My cousin got to come visit a couple three years ago, and while she was staying I decided I should make chicken and dumplings. It's cheap, easy, and oh so yummy. She recently asked me how I make chicken and dumplings. I gave her a brief rundown via a social networking site, but there's nothing like a good old tutorial if you've never done something before.
Here's what you'll need:
A pot big enough to hold the chicken and plenty of water
2c flour (plus some extra for fiddling)
1c water (for the dumplings)
Spices - whatever makes you happy.
Things I have learned through trial and error:
- The more tender your chicken is, the easier it is to get the meat off the bones.
- It really doesn't matter what kind of flour you use, what matters is how you want your dumplings.
- All purpose flour gives a chewier, firmer dumpling.
- Self-rising flour gives a fluffier dumpling and provides a little salt.
- There is no wrong way to make a dumpling, drop, tear and squish, roll and cut - it's just a matter of preference.
- It's REALLY hard to season your chicken and dumplings "wrong". You're working with a chicken and flour. That's about as blank slate as you can get in the world of dinner.
- It's really hard to cook your chicken "too long".
- You CAN cook your dumplings too long. They proceed to fall apart.
- You can freeze this, but the dumplings might change texture a bit (get softer), especially if you have soft fluffy dumplings.
- If you want to freeze it, freeze your dumplings raw, and freeze your chicken and broth separate. Then just bring to a boil, drop in your dumplings, and your done.
So you got a bird, and you got a pot. Put the bird in the pot. ;-)
Now get out those spices. Whatever you want, really. Take it tex-mex and add chili and cilantro. Go for old world and put is caraway. Give it a Caribbean flair with some allspice and ginger. Do what ya do! For an old-school Grandma's style, just put in some salt and pepper and call it good.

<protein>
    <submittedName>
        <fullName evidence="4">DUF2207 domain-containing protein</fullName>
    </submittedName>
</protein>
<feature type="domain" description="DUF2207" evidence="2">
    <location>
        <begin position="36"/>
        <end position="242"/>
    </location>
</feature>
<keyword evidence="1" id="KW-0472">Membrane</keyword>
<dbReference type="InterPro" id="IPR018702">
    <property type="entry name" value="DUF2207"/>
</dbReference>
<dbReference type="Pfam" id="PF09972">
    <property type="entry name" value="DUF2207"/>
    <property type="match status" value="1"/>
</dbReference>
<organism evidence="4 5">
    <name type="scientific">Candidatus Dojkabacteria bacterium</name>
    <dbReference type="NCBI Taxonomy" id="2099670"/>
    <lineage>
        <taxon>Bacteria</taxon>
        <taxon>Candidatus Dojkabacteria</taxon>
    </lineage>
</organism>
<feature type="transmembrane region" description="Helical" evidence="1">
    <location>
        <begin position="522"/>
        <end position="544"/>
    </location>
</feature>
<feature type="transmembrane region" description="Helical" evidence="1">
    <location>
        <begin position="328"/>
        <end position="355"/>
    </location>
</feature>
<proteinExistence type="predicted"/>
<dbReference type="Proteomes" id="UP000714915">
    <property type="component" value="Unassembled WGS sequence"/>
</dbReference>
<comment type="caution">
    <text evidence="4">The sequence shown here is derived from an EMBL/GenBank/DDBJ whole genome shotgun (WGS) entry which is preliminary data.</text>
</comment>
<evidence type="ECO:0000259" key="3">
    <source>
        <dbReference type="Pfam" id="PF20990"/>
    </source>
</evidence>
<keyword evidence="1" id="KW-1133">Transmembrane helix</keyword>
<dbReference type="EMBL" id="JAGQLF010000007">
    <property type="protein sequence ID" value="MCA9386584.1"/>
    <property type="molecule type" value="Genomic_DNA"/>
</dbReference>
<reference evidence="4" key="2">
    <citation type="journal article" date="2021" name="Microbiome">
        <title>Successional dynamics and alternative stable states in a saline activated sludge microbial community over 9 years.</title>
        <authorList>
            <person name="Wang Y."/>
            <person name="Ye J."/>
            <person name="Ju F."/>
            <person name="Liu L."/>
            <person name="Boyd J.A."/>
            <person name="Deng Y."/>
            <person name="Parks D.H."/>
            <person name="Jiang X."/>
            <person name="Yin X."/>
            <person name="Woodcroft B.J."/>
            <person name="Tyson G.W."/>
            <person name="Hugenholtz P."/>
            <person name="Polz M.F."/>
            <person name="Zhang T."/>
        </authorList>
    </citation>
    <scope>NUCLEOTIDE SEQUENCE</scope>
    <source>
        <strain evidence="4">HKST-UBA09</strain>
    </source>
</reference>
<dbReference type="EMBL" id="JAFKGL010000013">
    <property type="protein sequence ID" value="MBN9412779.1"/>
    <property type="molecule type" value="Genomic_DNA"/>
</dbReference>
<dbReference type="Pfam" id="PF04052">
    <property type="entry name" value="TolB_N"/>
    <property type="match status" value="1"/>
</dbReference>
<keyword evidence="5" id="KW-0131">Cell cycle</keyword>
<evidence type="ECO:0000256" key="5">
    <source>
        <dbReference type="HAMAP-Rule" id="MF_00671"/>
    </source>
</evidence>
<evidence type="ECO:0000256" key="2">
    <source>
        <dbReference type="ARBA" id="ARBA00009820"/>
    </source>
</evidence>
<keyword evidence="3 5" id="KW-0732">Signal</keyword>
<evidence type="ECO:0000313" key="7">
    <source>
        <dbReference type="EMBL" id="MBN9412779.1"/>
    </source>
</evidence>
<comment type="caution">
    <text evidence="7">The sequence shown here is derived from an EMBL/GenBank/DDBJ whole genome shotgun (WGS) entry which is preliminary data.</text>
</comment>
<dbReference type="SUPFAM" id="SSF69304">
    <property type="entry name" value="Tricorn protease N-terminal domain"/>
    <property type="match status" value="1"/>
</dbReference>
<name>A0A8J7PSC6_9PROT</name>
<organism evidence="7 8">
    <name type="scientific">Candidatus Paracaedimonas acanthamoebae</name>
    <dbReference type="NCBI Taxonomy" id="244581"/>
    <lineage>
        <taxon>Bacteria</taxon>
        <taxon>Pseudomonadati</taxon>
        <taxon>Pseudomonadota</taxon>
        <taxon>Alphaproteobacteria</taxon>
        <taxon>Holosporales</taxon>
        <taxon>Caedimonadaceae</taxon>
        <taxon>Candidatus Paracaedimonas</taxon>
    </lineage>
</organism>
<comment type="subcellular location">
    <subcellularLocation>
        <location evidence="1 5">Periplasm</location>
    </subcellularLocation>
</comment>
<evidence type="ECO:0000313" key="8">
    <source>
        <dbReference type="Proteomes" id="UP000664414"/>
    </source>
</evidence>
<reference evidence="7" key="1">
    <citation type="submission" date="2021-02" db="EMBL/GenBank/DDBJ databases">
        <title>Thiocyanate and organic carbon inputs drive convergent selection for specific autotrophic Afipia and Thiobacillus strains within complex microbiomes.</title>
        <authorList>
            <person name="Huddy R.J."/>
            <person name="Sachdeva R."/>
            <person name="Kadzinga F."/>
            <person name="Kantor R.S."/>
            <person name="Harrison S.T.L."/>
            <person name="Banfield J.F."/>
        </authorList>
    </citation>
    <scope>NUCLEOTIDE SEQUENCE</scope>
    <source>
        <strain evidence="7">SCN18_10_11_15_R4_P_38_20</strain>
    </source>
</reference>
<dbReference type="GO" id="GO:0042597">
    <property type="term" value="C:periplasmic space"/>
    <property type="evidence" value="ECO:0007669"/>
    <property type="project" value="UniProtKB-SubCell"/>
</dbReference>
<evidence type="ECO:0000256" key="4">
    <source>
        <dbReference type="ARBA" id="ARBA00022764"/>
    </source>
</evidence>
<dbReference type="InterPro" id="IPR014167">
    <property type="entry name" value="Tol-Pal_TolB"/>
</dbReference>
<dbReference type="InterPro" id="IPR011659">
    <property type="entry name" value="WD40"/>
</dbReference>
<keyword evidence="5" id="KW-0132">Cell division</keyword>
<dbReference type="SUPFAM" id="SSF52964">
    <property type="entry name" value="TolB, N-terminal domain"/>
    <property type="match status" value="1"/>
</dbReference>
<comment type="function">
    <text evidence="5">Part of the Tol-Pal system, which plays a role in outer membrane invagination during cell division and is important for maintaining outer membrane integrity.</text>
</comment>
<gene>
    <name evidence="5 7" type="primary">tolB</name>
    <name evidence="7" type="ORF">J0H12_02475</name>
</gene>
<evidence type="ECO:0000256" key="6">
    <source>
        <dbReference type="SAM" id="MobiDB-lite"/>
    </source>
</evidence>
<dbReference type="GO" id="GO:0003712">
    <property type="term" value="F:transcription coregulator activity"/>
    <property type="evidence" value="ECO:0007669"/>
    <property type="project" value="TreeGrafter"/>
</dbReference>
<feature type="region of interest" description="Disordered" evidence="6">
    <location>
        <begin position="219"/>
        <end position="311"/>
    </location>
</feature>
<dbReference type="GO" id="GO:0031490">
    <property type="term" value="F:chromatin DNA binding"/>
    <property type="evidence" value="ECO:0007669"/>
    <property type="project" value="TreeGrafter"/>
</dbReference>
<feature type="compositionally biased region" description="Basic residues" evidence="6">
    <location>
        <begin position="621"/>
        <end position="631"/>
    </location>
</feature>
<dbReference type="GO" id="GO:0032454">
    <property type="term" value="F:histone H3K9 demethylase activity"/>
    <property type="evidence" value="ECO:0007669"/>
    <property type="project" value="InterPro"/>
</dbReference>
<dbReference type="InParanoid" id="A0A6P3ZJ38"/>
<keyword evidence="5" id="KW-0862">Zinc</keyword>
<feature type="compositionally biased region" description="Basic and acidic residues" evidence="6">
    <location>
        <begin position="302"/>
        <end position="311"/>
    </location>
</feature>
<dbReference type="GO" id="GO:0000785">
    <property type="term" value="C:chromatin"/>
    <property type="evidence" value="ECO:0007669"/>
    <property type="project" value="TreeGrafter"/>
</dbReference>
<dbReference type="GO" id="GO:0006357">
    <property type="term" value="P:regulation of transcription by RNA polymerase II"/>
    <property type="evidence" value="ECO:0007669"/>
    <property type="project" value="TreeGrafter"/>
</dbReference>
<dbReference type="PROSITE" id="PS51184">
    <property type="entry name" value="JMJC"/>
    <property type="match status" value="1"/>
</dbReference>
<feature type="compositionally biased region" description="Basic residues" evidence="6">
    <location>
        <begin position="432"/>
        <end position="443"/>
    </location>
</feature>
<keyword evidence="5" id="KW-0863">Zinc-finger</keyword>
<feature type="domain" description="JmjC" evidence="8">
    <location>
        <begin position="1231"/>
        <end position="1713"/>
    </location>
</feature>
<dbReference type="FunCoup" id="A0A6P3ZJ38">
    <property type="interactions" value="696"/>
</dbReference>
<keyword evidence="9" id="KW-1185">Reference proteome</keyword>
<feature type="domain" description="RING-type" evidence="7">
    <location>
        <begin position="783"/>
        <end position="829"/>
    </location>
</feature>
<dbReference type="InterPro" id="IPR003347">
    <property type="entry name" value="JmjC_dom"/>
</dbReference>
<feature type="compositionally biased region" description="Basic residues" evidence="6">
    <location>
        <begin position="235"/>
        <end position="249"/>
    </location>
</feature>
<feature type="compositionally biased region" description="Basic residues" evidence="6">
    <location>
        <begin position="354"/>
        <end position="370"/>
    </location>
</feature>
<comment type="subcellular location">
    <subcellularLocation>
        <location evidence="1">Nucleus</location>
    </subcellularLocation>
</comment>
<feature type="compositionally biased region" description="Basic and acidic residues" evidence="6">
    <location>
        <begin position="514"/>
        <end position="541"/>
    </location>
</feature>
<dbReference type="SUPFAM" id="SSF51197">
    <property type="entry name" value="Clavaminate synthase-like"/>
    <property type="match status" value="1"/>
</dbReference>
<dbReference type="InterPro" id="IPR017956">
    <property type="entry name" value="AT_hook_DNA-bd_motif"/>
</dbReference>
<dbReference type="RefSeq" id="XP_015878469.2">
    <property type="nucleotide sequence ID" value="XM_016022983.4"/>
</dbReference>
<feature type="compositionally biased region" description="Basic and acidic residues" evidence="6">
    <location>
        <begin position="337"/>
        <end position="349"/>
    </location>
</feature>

What you see:
- Chili Pepper
- Old Bay style seasoning
- Garlic Powder
- Tony Chechere's Creole Seasoning
- Bay Leaves
- Worcestershire Sauce
I use a general rule of thumb about all my spices: Dust the bird's back (because I usually put it in the pot breast down) with each spice, twice with salt and pepper. By the time I'm done, I can't see the bird anymore.
I prefer to put my onions in from the very beginning so they cook down really soft, add flavor, and somewhat disappear in the cooking. The potatoes sort of helped thicken the broth. My chicken and dumplings have more of a broth-like sauce than a gravy. If you want gravy style, I'll get to that in a minute.
Use whatever means is necessary to get the chicken out of the pot and into a bowl where it can cool. Turn the heat off for now. You don't want your broth boiling down too far.
Let the bird cool enough to handle safely, then pull the meat off and put it back in the pot. The bones and skin can be saved to make stock out of.
Now comes the dumplings.
Mix your cup of water with your two cups of flour and squish. The more you squish, the chewier your dumplings are. If you want them light and fluffy, don't squish them much after the flour and water are incorporated. If you want them chewy, work in more flour and knead it till it's starts to feel rubbery and dry. (That's how I like mine.)
Bring your pot of broth and meat back to a rapid boil.
Remember, the dumplings will swell when they cook, so don't make them too big. If you decide to drop them, just pull off balls of dough and drop it in the boiling broth. If you want classic square dumplings, roll them out and cut them into rectangles or squares.
Today, I pinched dough off in balls and just squished it out in my hands. It's way less messy than rolling them out on a floured counter top.
It only takes them a few seconds to cook, so about the time you've dropped it in it's done. Drop them in one by one so they don't stick together.
When you've dropped the last one in, you can turn the heat off and it's ready to eat.
If you want thicker gravy style broth, BEFORE you put in your dumplings, get a small bowl and put a few tablespoons of flour in it. (I say a few, 3-5, possibly even more depending on how thick you want your broth.) Get some of the hot broth and mix it into the flour until it is a thin paste. Pour the flour paste into the pot and stir it around well. It will thicken up as it boils. Now you can add your dumplings.